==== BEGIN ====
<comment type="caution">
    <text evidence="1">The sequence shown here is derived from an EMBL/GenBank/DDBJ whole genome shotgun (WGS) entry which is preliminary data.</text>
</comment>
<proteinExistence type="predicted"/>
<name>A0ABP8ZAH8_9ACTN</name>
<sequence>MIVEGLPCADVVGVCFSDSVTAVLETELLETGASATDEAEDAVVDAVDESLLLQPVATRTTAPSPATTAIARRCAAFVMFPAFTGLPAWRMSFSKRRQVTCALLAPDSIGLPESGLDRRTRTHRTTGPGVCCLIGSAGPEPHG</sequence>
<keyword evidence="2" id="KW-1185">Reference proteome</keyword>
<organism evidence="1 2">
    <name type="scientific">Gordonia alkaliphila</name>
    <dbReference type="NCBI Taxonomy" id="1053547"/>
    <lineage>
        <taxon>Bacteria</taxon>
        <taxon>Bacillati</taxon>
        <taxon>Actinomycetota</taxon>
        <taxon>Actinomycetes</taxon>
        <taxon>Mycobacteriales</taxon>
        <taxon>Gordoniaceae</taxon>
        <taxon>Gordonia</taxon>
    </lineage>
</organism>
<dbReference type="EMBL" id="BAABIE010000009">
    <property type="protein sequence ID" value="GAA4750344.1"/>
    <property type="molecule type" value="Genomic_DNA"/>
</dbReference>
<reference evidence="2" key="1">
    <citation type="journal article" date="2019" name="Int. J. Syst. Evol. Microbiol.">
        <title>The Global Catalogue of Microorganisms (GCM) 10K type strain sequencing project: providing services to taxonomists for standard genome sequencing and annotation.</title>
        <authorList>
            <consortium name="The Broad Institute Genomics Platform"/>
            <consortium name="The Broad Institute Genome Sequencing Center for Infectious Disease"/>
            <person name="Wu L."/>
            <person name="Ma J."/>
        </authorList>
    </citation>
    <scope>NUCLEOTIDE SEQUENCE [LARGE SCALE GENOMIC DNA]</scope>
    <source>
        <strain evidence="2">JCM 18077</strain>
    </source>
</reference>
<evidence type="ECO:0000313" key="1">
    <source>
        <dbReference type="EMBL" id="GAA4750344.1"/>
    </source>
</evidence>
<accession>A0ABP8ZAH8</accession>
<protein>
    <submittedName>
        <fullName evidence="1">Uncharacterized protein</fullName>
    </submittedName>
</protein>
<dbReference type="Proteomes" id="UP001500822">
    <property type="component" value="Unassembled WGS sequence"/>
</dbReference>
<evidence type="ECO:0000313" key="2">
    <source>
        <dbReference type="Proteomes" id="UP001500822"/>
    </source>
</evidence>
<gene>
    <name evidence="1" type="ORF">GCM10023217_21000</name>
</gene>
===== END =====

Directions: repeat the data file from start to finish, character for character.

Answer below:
<comment type="caution">
    <text evidence="1">The sequence shown here is derived from an EMBL/GenBank/DDBJ whole genome shotgun (WGS) entry which is preliminary data.</text>
</comment>
<proteinExistence type="predicted"/>
<name>A0ABP8ZAH8_9ACTN</name>
<sequence>MIVEGLPCADVVGVCFSDSVTAVLETELLETGASATDEAEDAVVDAVDESLLLQPVATRTTAPSPATTAIARRCAAFVMFPAFTGLPAWRMSFSKRRQVTCALLAPDSIGLPESGLDRRTRTHRTTGPGVCCLIGSAGPEPHG</sequence>
<keyword evidence="2" id="KW-1185">Reference proteome</keyword>
<organism evidence="1 2">
    <name type="scientific">Gordonia alkaliphila</name>
    <dbReference type="NCBI Taxonomy" id="1053547"/>
    <lineage>
        <taxon>Bacteria</taxon>
        <taxon>Bacillati</taxon>
        <taxon>Actinomycetota</taxon>
        <taxon>Actinomycetes</taxon>
        <taxon>Mycobacteriales</taxon>
        <taxon>Gordoniaceae</taxon>
        <taxon>Gordonia</taxon>
    </lineage>
</organism>
<dbReference type="EMBL" id="BAABIE010000009">
    <property type="protein sequence ID" value="GAA4750344.1"/>
    <property type="molecule type" value="Genomic_DNA"/>
</dbReference>
<reference evidence="2" key="1">
    <citation type="journal article" date="2019" name="Int. J. Syst. Evol. Microbiol.">
        <title>The Global Catalogue of Microorganisms (GCM) 10K type strain sequencing project: providing services to taxonomists for standard genome sequencing and annotation.</title>
        <authorList>
            <consortium name="The Broad Institute Genomics Platform"/>
            <consortium name="The Broad Institute Genome Sequencing Center for Infectious Disease"/>
            <person name="Wu L."/>
            <person name="Ma J."/>
        </authorList>
    </citation>
    <scope>NUCLEOTIDE SEQUENCE [LARGE SCALE GENOMIC DNA]</scope>
    <source>
        <strain evidence="2">JCM 18077</strain>
    </source>
</reference>
<evidence type="ECO:0000313" key="1">
    <source>
        <dbReference type="EMBL" id="GAA4750344.1"/>
    </source>
</evidence>
<accession>A0ABP8ZAH8</accession>
<protein>
    <submittedName>
        <fullName evidence="1">Uncharacterized protein</fullName>
    </submittedName>
</protein>
<dbReference type="Proteomes" id="UP001500822">
    <property type="component" value="Unassembled WGS sequence"/>
</dbReference>
<evidence type="ECO:0000313" key="2">
    <source>
        <dbReference type="Proteomes" id="UP001500822"/>
    </source>
</evidence>
<gene>
    <name evidence="1" type="ORF">GCM10023217_21000</name>
</gene>